REMOVING CONSTRAINTS

SQL> alter table employee drop unique (govt_id);

SQL> alter table employee drop primary key cascade;

SQL> alter table employee drop constraint ck_emp_01;

 

Creating a Virtual Column

You use the clause GENERATED ALWAYS AS when you specify a virtual column as part of a CREATE TABLE statement, as the following example illustrates:

 

SQL>  CREATE TABLE emp (  2   empno      NUMBER(5) PRIMARY KEY,  3   ename      VARCHAR2(15) NOT NULL,  4   ssn        NUMBER(9),  5   sal        NUMBER(7,2),  6*  hrly_rate  NUMBER(7,2) generated always as (sal/2080)); Table created.SQL>

The last line in the previous example shows the specification of the virtual column. If you want, you can also specify the optional keyword VIRTUAL, as shown here:

SQL> CREATE TABLE emp3  2  (sal number (7,2),  3  hrly_rate number (7,2) generated always as (sal/2080)  4  VIRTUAL  5* CONSTRAINT HourlyRate CHECK (hrly_rate > 8.00)); Table created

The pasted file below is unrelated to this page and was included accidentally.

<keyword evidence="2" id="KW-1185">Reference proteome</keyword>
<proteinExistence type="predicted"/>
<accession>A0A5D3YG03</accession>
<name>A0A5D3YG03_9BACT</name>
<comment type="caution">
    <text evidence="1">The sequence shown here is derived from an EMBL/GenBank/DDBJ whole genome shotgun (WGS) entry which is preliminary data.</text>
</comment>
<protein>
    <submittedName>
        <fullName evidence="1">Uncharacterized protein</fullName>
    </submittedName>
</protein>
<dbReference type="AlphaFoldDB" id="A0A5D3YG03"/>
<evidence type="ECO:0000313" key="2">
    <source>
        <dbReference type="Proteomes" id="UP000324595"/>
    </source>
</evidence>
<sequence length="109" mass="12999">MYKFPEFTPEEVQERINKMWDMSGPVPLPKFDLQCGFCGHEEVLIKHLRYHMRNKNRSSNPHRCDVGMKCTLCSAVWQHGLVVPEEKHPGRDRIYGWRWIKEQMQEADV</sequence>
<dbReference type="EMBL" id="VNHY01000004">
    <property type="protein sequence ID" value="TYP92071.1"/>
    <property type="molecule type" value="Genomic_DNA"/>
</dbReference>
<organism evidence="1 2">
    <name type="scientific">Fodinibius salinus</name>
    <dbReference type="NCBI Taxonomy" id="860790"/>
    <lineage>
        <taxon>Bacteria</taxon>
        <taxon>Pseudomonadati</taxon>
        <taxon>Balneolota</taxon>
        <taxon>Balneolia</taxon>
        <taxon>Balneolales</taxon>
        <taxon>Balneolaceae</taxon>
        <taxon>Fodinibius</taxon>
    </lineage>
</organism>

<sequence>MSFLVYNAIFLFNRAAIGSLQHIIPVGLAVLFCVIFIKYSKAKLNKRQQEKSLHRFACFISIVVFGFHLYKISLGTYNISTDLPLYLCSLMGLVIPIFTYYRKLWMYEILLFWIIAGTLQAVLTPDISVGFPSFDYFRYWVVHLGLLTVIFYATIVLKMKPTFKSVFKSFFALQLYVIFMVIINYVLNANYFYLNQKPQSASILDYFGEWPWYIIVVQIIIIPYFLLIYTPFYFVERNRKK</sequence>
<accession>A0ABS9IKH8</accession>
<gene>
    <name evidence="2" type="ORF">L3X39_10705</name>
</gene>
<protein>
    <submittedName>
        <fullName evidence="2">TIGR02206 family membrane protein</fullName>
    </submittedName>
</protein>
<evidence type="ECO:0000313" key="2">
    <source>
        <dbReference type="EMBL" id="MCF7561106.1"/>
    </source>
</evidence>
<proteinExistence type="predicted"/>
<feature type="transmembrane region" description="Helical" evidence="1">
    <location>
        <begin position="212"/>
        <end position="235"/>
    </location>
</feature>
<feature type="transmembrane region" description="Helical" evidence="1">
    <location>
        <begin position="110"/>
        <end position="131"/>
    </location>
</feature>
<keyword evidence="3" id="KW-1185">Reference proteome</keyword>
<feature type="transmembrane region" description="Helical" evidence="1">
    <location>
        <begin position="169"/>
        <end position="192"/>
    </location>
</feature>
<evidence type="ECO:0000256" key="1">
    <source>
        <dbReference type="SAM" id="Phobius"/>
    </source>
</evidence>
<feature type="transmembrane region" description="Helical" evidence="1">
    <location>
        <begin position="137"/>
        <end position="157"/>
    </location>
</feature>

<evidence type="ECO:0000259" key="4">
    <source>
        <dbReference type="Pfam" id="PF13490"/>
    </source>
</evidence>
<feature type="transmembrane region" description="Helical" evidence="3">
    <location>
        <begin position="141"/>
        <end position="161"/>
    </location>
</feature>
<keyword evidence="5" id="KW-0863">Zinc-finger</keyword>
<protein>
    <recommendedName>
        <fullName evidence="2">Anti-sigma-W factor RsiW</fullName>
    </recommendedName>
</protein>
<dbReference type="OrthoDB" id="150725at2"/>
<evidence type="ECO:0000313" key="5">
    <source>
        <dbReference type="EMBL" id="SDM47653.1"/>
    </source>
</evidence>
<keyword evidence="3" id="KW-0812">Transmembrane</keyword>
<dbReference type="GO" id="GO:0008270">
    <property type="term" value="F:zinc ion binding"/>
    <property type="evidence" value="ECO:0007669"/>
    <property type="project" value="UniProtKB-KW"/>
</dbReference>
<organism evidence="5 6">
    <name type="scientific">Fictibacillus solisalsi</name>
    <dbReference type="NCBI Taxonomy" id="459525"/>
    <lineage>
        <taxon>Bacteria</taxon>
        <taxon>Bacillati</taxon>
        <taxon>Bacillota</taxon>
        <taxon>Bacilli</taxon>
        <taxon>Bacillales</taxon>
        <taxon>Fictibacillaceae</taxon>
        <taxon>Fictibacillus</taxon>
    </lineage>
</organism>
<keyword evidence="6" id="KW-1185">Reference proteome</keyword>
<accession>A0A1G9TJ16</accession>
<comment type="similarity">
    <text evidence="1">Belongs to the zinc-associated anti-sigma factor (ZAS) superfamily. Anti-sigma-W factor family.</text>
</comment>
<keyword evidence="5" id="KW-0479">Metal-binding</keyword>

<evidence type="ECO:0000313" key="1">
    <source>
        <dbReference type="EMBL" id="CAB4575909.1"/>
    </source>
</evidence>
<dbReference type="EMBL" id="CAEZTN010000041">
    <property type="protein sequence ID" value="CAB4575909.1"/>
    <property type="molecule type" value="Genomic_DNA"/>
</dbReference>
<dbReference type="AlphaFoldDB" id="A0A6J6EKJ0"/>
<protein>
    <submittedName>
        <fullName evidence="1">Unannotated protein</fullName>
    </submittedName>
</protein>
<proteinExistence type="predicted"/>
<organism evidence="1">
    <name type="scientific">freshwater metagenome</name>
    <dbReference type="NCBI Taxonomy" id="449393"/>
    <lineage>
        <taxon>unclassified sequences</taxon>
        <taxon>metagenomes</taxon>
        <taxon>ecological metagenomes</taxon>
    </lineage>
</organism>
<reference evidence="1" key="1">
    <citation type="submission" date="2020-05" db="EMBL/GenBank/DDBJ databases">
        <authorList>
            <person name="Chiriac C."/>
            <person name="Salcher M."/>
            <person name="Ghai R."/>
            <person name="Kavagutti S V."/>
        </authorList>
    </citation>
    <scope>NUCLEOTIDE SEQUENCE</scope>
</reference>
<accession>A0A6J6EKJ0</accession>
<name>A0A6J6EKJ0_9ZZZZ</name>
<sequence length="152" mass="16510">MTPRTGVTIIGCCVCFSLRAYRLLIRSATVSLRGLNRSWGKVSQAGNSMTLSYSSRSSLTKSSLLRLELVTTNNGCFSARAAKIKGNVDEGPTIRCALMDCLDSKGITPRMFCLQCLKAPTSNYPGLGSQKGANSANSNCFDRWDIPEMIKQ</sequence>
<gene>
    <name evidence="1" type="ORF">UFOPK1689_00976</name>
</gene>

Limitations of Virtual Columns

Some limitations exist on the use of virtual columns in a table, which I summarize here:

  • You can’t create virtual columns on an index-organized table, external table, temporary table, object, or a cluster.
  • You can’t create a virtual column as a user-defined type, large object (LOB), or RAW.
  • All columns in the column expression must belong to the same table.
  • The column expression must result in a scalar value.
  • The column expression in the AS clause can’t refer to another virtual column.
  • You can’t update a virtual column by using it in the SET clause of an update statement.
  • You can’t perform a delete or insert operation on a virtual column

Temporary Tables:-